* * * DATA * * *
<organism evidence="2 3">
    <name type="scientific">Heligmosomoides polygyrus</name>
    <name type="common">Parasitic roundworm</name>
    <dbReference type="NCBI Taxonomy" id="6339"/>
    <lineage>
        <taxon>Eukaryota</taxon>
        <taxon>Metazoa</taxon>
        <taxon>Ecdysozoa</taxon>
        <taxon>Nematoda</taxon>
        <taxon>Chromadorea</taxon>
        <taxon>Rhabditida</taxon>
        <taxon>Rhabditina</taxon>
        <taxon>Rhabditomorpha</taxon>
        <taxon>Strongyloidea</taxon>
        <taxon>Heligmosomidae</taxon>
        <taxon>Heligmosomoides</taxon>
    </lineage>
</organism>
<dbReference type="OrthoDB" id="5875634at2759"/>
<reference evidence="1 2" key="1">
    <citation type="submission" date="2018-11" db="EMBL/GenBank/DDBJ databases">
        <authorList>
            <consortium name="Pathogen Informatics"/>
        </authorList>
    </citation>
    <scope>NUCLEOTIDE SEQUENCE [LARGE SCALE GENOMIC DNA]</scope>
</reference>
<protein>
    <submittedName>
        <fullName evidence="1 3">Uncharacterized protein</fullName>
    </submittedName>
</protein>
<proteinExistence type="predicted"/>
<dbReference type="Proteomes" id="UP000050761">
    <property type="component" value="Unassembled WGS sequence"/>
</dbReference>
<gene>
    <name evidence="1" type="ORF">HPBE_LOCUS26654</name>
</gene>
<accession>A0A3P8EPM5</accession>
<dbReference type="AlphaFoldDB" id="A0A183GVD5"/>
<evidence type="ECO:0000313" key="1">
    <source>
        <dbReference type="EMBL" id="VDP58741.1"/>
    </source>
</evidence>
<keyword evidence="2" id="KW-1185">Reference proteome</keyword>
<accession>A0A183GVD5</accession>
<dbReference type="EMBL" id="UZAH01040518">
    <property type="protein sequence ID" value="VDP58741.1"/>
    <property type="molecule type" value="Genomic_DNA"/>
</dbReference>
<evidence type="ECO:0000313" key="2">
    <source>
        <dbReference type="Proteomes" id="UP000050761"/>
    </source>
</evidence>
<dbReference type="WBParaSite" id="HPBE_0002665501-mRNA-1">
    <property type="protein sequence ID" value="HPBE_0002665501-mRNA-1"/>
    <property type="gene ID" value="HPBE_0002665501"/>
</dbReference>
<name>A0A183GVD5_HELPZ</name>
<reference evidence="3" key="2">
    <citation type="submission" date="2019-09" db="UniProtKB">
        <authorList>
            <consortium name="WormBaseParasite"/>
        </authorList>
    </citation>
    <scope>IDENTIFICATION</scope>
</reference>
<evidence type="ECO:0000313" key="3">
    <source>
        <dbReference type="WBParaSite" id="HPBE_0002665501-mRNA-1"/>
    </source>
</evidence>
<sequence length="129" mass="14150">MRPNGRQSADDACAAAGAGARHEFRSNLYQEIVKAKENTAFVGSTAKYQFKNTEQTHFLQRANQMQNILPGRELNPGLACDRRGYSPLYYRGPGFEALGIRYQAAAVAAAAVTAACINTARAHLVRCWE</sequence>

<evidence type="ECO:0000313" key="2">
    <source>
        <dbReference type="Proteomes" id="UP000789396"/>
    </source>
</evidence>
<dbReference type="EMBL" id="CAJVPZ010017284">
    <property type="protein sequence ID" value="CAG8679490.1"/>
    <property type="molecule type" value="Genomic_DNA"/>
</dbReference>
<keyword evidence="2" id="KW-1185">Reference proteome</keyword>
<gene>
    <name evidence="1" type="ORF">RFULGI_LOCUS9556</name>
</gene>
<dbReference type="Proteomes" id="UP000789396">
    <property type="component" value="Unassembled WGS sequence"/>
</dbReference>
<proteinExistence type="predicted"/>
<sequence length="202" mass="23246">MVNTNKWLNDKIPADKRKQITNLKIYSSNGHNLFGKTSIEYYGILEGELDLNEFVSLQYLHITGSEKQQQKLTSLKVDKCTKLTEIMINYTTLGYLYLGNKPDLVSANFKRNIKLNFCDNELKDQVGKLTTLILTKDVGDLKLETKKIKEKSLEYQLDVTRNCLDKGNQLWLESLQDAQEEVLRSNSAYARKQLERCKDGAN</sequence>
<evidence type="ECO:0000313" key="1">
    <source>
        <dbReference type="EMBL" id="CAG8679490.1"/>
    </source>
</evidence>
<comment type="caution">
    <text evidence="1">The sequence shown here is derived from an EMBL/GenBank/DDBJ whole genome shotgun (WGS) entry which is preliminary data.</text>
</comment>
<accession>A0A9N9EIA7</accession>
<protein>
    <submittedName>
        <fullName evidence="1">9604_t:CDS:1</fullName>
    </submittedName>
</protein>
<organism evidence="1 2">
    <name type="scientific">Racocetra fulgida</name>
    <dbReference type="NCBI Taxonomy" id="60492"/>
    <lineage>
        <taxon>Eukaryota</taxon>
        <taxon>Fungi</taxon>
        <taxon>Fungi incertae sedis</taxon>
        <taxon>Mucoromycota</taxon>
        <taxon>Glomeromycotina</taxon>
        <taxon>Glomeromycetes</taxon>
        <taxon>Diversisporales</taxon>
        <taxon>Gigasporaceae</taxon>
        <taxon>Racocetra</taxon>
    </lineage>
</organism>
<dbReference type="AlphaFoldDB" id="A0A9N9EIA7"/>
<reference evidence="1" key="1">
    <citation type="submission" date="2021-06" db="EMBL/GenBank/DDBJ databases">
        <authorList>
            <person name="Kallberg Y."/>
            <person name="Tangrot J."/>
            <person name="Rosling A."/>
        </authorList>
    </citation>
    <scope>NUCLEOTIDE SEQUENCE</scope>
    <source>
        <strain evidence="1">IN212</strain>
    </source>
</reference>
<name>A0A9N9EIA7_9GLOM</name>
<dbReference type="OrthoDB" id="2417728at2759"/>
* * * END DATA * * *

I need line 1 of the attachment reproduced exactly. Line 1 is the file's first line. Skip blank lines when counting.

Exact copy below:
<organism evidence="2 3">